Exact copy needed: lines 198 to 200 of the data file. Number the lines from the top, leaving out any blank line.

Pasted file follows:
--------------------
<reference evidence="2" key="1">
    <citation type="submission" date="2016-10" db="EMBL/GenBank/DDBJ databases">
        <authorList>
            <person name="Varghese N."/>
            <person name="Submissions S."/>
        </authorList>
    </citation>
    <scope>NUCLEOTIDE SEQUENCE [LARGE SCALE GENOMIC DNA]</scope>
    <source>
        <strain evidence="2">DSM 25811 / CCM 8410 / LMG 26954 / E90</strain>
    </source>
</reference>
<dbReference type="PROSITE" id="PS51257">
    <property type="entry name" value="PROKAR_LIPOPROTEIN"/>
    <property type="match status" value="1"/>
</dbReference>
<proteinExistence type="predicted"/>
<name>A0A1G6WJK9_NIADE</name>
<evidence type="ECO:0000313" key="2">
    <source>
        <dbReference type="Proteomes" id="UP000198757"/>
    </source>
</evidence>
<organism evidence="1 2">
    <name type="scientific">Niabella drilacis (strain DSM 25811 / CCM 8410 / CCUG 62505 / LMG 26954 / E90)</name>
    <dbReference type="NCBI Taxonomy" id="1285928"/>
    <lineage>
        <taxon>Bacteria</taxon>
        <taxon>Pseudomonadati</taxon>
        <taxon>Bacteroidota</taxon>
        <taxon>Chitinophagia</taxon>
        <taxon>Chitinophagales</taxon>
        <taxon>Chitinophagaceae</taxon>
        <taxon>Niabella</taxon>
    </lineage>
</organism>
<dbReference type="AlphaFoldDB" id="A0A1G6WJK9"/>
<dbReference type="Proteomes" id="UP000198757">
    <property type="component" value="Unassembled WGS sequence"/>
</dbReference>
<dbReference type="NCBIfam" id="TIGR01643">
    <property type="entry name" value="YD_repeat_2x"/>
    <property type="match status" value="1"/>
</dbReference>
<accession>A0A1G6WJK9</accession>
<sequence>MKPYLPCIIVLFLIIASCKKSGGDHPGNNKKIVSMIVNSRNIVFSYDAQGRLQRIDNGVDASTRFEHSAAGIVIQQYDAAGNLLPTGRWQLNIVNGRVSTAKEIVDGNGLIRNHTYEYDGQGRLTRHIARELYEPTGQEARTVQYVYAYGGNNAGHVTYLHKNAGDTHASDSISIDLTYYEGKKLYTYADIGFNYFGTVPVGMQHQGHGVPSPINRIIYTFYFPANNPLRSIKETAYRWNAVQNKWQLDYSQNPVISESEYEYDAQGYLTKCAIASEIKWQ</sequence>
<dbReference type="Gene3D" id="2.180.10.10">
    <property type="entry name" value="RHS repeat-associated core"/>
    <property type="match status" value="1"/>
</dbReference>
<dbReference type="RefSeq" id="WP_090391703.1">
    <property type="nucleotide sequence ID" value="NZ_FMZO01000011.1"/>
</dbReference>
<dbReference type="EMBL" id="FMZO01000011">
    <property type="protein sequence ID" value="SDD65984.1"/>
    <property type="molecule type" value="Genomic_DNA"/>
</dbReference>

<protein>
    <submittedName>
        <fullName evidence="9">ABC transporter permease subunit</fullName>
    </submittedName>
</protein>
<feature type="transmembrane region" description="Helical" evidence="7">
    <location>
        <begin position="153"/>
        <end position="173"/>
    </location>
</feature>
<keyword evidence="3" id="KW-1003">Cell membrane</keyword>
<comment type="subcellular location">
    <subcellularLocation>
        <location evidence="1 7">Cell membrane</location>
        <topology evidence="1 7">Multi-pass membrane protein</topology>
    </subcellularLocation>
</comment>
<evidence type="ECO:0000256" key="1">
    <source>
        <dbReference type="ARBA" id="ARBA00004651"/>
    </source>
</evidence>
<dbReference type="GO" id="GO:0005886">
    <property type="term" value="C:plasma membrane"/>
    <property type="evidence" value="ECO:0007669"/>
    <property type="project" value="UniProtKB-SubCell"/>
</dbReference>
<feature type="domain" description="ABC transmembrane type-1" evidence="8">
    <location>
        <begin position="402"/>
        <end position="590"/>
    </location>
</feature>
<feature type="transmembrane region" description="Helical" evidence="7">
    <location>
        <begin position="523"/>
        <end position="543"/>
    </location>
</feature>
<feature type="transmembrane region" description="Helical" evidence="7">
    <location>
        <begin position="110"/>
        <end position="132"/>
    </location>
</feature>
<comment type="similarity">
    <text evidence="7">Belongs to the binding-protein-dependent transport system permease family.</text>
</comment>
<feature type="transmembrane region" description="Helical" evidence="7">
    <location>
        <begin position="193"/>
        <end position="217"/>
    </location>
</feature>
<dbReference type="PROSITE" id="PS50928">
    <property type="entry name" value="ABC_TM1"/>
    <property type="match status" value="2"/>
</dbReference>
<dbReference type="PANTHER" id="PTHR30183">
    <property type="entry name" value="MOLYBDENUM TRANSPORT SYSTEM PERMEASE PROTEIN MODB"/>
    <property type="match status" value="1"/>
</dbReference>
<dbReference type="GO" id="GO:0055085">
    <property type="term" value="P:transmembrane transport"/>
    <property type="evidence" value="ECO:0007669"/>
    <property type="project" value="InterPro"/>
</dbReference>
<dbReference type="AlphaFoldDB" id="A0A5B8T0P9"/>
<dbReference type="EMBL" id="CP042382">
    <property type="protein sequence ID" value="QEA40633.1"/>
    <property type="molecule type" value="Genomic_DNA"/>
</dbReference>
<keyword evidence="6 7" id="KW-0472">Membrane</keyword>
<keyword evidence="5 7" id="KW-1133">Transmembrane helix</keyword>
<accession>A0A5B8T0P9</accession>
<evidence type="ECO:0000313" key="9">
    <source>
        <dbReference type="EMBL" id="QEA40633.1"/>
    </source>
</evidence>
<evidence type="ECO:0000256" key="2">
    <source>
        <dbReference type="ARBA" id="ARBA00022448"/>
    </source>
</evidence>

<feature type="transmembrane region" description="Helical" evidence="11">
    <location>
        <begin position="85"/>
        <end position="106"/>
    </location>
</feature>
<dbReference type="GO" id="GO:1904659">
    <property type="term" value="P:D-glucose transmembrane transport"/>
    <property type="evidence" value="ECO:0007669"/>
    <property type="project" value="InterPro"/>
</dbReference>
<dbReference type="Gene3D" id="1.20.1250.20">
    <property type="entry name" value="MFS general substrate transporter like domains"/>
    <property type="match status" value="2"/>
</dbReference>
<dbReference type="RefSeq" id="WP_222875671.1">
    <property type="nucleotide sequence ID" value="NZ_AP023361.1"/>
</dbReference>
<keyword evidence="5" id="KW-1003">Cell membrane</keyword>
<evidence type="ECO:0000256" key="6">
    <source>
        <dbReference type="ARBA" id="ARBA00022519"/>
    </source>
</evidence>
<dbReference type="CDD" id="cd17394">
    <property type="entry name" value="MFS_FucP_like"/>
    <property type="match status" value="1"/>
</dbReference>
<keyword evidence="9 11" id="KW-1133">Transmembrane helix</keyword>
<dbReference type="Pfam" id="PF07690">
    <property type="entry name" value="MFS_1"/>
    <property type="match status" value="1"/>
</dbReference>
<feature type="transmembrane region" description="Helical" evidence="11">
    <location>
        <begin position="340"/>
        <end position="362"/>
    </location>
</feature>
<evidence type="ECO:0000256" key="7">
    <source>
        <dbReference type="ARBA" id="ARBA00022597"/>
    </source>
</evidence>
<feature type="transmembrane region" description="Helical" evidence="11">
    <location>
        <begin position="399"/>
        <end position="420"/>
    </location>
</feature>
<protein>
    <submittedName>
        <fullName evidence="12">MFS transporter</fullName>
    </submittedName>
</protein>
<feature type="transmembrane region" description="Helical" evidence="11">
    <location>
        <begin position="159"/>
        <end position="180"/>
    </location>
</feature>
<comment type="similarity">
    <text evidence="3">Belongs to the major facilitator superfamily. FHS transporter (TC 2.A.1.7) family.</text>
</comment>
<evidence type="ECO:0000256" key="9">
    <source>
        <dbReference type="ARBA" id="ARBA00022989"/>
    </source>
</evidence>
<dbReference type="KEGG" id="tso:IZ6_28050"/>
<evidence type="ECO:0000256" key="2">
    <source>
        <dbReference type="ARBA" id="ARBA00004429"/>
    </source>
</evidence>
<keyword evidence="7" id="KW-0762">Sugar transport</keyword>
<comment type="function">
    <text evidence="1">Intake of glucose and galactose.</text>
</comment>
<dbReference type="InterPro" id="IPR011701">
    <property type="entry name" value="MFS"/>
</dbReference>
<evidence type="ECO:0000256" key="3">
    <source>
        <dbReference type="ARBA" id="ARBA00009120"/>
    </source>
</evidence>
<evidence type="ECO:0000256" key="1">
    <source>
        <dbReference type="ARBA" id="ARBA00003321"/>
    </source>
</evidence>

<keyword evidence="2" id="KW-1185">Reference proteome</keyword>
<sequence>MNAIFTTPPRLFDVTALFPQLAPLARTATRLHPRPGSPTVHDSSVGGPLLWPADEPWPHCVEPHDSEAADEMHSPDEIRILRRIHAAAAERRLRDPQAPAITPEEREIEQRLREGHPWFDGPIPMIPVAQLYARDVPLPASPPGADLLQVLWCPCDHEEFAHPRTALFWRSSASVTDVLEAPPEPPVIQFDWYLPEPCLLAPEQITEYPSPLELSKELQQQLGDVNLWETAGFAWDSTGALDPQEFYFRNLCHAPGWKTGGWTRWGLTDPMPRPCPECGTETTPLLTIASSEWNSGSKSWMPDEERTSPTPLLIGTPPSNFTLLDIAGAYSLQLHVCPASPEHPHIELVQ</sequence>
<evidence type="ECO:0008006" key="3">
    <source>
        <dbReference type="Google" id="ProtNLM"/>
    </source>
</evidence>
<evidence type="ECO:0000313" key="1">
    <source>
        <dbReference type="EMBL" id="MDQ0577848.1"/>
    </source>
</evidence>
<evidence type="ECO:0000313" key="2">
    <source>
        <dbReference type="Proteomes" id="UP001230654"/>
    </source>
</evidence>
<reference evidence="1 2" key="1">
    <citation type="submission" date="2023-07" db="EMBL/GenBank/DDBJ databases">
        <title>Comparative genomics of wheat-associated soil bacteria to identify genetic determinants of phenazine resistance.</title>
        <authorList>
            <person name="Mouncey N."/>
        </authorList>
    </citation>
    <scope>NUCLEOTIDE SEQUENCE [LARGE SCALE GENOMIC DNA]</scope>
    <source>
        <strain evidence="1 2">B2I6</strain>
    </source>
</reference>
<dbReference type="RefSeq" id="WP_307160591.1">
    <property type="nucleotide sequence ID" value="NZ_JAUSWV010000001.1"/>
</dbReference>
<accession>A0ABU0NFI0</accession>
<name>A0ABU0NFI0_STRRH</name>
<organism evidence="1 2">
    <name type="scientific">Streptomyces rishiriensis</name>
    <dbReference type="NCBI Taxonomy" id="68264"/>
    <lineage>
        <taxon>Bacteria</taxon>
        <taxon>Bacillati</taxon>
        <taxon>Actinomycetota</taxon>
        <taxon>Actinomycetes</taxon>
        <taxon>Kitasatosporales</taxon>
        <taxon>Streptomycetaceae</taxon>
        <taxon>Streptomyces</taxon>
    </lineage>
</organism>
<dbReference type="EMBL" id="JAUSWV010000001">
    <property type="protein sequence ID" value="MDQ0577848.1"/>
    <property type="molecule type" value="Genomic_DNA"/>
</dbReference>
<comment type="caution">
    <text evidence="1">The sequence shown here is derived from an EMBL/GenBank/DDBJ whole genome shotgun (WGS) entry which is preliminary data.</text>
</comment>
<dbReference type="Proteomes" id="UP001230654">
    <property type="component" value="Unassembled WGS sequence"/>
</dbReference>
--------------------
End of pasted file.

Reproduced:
</protein>
<feature type="transmembrane region" description="Helical" evidence="11">
    <location>